Big companies are making advances of all kinds in the promising field of artificial intelligence (AI). From reverse rendering to convert 2D images into 3D objects from Nvidia to a real-time translator for 200 Meta languages. IBM has focused part of its efforts on developing innovations related to chemical senseslike that of taste.
The American giant, through IBM Research, which is the world’s largest industrial research division, has spent several years trying to develop a small and affordable electronic device capable of detecting and analyzing chemical compounds in liquids, and has finally done so. achieved. It’s about “Hypertaste”.
An electronic tongue by AI
IBM explains that it took as an example for its research the functioning of the human sense of taste, but found that imitating the functioning of this was not an easy thing. The reason for this is that it is a system of enormous complexity. governed by various physical-chemical processes which are very difficult to analyze.
Liquids contain different molecules and the combination of all of them is what allows us to distinguish and classify them. On this basis, the development team thought it was a good idea to use a series of multi-sensitive electrochemical sensors made up of pairs of electrodes to detect them, and they were right.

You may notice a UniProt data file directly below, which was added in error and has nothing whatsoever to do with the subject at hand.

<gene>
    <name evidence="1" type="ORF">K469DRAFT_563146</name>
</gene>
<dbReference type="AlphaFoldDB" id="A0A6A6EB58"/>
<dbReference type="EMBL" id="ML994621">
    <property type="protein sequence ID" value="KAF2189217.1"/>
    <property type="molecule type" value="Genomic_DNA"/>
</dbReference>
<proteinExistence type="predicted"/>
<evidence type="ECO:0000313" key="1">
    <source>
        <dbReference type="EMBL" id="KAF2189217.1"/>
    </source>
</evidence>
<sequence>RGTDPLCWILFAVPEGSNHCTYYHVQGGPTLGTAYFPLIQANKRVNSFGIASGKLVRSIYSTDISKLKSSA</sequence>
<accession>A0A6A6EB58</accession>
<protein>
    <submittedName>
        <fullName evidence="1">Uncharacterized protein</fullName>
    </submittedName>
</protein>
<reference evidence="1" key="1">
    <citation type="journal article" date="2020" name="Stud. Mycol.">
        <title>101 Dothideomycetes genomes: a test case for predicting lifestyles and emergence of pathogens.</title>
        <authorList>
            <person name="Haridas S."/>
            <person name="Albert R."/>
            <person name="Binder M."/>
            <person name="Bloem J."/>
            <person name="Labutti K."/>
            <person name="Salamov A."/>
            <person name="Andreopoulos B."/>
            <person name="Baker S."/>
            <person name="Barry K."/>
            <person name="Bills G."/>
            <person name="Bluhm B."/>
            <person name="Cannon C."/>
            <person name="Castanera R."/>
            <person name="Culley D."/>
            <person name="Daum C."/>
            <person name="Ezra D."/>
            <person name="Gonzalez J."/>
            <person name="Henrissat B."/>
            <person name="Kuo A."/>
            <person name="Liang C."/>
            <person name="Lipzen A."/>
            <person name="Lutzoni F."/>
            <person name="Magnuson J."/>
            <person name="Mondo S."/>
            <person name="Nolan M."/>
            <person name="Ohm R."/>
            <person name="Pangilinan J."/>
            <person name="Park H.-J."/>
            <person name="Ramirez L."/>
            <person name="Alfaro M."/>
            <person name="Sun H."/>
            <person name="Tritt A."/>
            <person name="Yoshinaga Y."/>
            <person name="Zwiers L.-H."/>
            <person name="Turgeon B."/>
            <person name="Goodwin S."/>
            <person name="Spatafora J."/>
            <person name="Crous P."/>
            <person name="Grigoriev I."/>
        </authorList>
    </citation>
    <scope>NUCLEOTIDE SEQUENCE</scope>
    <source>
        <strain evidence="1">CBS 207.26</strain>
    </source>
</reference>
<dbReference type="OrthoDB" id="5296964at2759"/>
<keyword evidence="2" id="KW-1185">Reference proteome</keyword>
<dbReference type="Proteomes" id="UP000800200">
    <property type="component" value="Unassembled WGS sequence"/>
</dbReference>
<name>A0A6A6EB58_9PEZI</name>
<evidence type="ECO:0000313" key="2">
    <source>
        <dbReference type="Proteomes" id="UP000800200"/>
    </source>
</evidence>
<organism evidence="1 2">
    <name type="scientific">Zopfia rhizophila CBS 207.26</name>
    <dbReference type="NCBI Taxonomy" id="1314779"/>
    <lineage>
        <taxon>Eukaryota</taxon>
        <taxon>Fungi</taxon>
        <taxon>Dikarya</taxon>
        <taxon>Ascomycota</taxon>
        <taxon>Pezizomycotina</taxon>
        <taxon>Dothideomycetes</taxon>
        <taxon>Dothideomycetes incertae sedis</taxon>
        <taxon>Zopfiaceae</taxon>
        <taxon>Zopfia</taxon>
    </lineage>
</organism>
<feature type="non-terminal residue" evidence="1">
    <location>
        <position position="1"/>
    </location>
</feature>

They already had the necessary hardware to collect enough data from the molecules of the liquids to be able to analyze them together. The next step was to include in the process a machine learning algorithm which was in charge of comparing the characteristics of the liquid with a database of known substances.
As you might imagine, the algorithm compared the data and identified which liquids in the database were similar to the ones under investigation. Once there was a match, the researchers could look up the details of the chemical composition of the liquid in question.
The hardest part was not developing the hardware for this electronic language, but train the algorithm. IBM did this by measuring the response of the sensor array in liquids multiple times and then feeding the resulting data into a machine learning model that extracts the features associated with each liquid.
The research team has now succeeded in simplifying this chemical detection and analysis solution into a small electronic device called “Hypertaste”. The data collected by it is sent to the cloud and, after the work of the machine learning algorithm, reaches the user through a mobile application.
So far, the capacity of this electronic tongue has been successfully tested in different types of water, fruit juices, wines and coffee. He has even been able to identify counterfeit alcohol. Based on this, the company believes that Hypertaste could be used to detect altered products, control the quality of beverages and, on an industrial scale, develop new flavors.
For now, IBM Research will continue working to study improving this solution powered by artificial intelligence, so we will still have to wait a bit for a possible commercial deployment.
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